A Century of Charlie Chaplin
"Soldiers!!! Don't give yourselves to these brutes - men who despise you - enslave you - who regiment your lives - tell you what to do - what to think and what to feel! Who drill you - diet you - treat you like cattle and use you as cannon fodder! Don't give yourselves to these unnatural men - machine men with machine minds and machine hearts! You are not machines! You are not cattle! You are men! With the love of humanity in your hearts! Don't hate! Only the unloved hate - the unloved and the unnatural!"
Charlie Chaplin was one of the the bravest men who ever lived. That speech, more than anything else I can think of, was my political awakening. Think about it: The greatest speech in all recorded human history was not made by a politician. It was not made by a king. It was not made by a queen. It was not made by a prince or a princess. It was not made by a preacher. It was not made by a businessman or woman. It was not made by an old soldier or a young one. It was not made by a billionaire. It was not made by a potentate. It was not made by a senator or a congressman. It was not made by a president....
The greatest speech in all recorded human history was made by a little tramp. Go figure.
In January of 1914 - one-hundred years ago this month - an obscure, twenty-four-year-old English music hall comedian named Charles Chaplin walked through the entrance of the Keystone Film Company in Eden, California, a suburb of Los Angeles. He had been offered one-hundred-and-fifty dollars a week by producer Mack Sennett to have a go at the infant movie industry. By year's end he would be one of the most famous men on the planet.
|With Eric Campbell in "The Rink"|
There wasn't much substance to film comedy prior to the moment Charlie Chaplin entered the international consciousness one-hundred years ago. He proved that it could be viewed as great art - something to be taken seriously by audiences and critics alike. By 1917 he (and his Little Tramp) had evolved from the fast-paced, knockabout mayhem of his early Keystone films, to a more subtle and sympathetic character. The tramp by this time was funnier than he had ever been, but there was a passion and soul that had not revealed itself in his earliest films. Each of the twelve films he made for the Mutual Film Corporation in the years 1916-1917 are the cinematic equivalent of precious gems; twelve mini-masterpieces.
Toward the end of the silent era, while the quantity declined, the quality of his films was nearly universally agreed upon. All these decades later serious film critics are still in agreement. Chaplin was an artist. One of the greatest of the twentieth century.
|The Great Dictator (1940)|
"Let us fight for a new world - a decent world that will give men a chance to work - that will give youth a future and old age a security. By the promise of these things, brutes have risen to power. But they lie! They do not fulfill that promise. They never will! Dictators free themselves but they enslave the people."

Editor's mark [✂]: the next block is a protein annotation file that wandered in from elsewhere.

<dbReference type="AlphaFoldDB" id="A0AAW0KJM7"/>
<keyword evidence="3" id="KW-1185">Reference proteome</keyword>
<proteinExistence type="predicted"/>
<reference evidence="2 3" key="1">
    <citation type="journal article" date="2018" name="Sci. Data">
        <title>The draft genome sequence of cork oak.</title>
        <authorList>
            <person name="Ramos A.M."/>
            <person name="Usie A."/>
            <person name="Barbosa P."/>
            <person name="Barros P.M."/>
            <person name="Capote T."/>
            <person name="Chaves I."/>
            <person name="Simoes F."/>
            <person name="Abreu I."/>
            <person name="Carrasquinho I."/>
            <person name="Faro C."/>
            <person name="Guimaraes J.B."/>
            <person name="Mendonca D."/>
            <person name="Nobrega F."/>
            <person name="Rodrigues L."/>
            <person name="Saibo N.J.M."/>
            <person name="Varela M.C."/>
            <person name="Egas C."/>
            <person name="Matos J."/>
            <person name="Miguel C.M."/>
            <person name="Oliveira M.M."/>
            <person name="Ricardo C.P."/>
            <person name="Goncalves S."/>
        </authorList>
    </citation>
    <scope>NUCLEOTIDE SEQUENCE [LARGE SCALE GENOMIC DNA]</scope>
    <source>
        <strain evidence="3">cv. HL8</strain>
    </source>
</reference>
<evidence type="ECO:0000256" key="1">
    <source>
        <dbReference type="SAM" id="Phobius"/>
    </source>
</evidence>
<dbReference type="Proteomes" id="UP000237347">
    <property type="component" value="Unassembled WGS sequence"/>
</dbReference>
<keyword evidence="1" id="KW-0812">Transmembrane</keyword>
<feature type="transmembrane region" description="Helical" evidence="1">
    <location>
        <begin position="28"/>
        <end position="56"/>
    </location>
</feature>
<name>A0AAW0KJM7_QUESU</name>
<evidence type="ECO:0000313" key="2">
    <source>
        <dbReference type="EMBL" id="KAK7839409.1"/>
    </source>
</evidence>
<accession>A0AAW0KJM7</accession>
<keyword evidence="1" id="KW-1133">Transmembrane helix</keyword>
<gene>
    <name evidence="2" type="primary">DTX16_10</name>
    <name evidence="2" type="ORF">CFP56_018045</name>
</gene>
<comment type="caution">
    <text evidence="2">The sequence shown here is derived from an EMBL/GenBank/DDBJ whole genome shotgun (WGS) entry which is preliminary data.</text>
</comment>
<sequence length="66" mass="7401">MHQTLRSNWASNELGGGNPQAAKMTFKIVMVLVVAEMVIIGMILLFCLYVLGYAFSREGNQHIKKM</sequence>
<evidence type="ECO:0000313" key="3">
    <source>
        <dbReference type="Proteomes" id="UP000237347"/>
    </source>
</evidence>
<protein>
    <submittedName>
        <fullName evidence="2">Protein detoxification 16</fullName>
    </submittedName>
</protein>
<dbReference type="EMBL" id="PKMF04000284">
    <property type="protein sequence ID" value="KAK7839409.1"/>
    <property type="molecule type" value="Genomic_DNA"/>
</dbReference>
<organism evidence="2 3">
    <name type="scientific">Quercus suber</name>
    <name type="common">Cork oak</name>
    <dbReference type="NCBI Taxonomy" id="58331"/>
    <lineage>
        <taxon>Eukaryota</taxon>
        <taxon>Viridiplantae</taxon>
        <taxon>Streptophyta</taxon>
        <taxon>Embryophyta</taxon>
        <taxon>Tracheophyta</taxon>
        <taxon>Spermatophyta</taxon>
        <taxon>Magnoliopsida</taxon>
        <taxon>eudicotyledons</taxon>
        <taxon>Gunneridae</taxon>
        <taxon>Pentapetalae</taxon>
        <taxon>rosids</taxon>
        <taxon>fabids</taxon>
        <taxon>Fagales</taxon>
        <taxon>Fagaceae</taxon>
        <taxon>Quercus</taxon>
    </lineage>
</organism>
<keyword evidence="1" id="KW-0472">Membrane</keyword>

|On trial, 1942|
No part of his private life was off-limits. When a blood test ordered for a paternity suit proved that he could not be the father of the child he was accused of siring, he was ordered to pay for her maintenance until she reached adulthood nonetheless. On another occasion he was prosecuted for a violation of the "Mann Act". His crime was the fact that he took a grown woman across state lines for the purpose of sex. As Walter Matthau said of the incident many years later, "It was that kind of time in America."
His 1947 film, Monsieur Verdoux, only added to his problems. Henri Verdoux is a former employee of a bank whose job has been eliminated by a faceless bureaucracy. In order to care for his crippled wife and son, he goes into the "business". of marrying rich widows and murdering them for their money. At the film's conclusion, Verdoux is to be executed for murder. As he offers his final words, Chaplin the humanist emerges from behind the mask of Henri Verdoux:
I'll say it again: Charlie Chaplin was one of the bravest men who ever lived.
In September of 1952 he sailed with his family to England for the premiere of his film, "Limelight". While on board the ship he was informed by wire that he would not be allowed back into the United States. Said one nitwit on HUAC, he had yet to prove his "moral worth". Charlie Chaplin became an exile.
|Charlie and wife Oona, 1972|
I always associate Charlie Chaplin with Christmas Day. It was on Christmas Day 1968 that I discovered him. Nine years later, on Christmas Day 1977, it was a bittersweet thing to hear that he had passed away - peacefully and with his family by his side.
In addition to being the centennial of his screen debut, April 16 of this year will also mark the one-hundred and twenty-fifth anniversary of his birth. The legacy he leaves us should be treasured and celebrated. We're indeed lucky that he came our way. He's not coming back.
by Charles Chaplin
The best show business memoir ever written. Future scholarship on the man's life would reveal that this book was very accurate and not as self-serving as most autobiographies. A great read - in fact I just might read it again now.
The final scene from The Great Dictator (1940)
In my opinion, the greatest speech of all time. Charles Spencer Chaplin on the mountaintop - at the conclusion of The Great Dictator.